Hong Kong protests

Hong Kong protests

The Hong Kong protests began in 2019 in opposition to a proposed extradition law that would have allowed the transfer of fugitives to mainland China, among other jurisdictions. The demonstrations esca

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The constitutional document that defines Hong Kong
Every Tuesday and Thursday, Inkstone Explains unravels the ideas and context behind the headlines to help you understand news about China. The Basic Law is Hong Kong’s equivalent of a constitution. It lays out how the city should be governed as a special administrative region of China. It went into effect on July 1, 1997, when the former British colony was handed over to Chinese rule. For over two decades, debate over the governance of Hong Kong has revolved around the Basic Law, with much of the focus on the rights and freedoms of the city’s 7.5 million residents, as well as Beijing’s role in its affairs.  What is ‘one country, two systems’? The Basic Law says that Hong Kong should be gover
Hongkongers look for a way out after Beijing announces security law
Hong Kong’s residents emigrated in large numbers before the former British colony’s return to Chinese sovereignty in 1997. They are hitting the inquiry lines again after the Chinese government announced plans for a national security law that some fear will be used to stifle dissent. Immigration consultants said they have fielded hundreds of new calls after details of the law, which will target a range of activities deemed to threaten national security, including subversion and secession, were first announced on May 21. “The day after that proposal, we received over a hundred calls,” said Andrew Lo, chief executive at Anlex, a Hong Kong-based immigration consultancy firm. “People are restles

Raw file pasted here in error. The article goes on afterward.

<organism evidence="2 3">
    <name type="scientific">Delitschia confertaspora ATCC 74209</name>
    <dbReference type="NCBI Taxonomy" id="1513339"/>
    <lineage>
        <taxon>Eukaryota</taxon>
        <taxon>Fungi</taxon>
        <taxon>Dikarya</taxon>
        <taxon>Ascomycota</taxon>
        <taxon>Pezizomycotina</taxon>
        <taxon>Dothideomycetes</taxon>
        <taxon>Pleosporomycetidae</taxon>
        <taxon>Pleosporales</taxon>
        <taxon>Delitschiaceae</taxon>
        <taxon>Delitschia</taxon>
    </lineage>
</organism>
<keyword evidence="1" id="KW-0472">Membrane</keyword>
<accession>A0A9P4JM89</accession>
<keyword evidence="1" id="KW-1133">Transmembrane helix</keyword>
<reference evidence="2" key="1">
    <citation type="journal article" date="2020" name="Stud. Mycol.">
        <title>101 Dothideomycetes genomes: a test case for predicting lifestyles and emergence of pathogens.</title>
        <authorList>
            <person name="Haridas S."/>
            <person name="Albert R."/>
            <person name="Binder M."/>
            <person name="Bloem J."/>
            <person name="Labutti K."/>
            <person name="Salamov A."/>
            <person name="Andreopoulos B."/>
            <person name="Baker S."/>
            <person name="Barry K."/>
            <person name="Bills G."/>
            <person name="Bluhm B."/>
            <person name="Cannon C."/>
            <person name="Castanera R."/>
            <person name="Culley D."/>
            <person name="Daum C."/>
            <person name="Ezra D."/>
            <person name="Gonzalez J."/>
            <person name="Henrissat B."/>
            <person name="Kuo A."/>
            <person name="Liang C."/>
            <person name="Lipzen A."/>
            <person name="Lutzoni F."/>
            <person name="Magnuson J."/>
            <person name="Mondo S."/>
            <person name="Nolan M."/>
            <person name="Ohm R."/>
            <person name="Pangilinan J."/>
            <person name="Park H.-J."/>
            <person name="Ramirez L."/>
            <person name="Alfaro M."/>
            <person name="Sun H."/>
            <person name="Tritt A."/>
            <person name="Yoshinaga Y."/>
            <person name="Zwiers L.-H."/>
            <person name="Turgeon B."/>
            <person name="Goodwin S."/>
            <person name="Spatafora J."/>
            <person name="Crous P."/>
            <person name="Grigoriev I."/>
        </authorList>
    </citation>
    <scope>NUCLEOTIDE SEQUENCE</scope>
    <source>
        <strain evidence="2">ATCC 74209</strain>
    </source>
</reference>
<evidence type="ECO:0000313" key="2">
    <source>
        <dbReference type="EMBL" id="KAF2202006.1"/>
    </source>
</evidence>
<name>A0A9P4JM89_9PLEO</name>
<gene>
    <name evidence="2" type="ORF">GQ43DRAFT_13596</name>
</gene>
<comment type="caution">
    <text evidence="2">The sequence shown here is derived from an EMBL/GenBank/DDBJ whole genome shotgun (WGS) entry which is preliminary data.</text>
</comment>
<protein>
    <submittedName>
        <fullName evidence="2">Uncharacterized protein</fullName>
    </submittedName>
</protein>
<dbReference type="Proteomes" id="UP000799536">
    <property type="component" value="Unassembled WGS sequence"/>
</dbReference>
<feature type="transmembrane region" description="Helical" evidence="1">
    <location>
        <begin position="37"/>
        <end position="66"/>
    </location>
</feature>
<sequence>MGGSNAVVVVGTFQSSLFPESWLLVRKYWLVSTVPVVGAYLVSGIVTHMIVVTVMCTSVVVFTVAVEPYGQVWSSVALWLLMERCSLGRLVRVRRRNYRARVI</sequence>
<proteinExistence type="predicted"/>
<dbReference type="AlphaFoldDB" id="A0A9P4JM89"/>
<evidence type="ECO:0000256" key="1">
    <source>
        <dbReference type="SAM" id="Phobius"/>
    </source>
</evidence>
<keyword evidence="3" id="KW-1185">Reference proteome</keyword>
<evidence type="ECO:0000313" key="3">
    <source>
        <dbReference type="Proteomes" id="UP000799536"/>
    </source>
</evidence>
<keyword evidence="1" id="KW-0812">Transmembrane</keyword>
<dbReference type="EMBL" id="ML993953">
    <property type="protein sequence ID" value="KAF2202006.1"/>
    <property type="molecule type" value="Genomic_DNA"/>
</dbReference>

Chinese students find their voices on US college campuses
Chinese students studying abroad have taken advantage of the freedoms they have outside China to voice their political views. In February, Hong Kong political activists Joshua Wong and Nathan Law were invited to speak at Johns Hopkins University in Baltimore, Maryland. The event outraged some international students from mainland China. Inkstone joined them as they organized a protest on campus.
How Hong Kong became stuck between a rock and a hard place
The United States sent shock waves on Wednesday evening by certifying that Hong Kong was no longer highly autonomous from China. It’s a crucial move that could set the city on the path to losing preferential economic and trade treatment it enjoys from Washington. That assessment, announced by US Secretary of State Mike Pompeo, was regarded as a retaliatory action against Beijing’s plan to enact a national security law for Hong Kong. While protesters in Hong Kong cheered the US announcement, hoping it will force Beijing to abandon its hardline approach to the city, the business community fears the impact on the city’s reputation as an international financial center.  This is what the American
Britain may give residency to Hongkongers over national security law
Britain has said it will offer greater citizenship rights to some Hongkongers if China proceeds with its plan to impose a national security law on the city, marking a dramatic shift to London’s long-held policy. The change concerns holders of British National (Overseas) passports, which were offered to Hongkongers born before the former British colony’s 1997 handover to China. Under current rules, the 300,000 people with those so-called BN(O) passport holders can visit the UK for up to six months but cannot work or apply for citizenship. British Foreign Secretary Dominic Raab said on Thursday that Britain was ready to change this rule, prompting China to accuse Britain of going back on a pro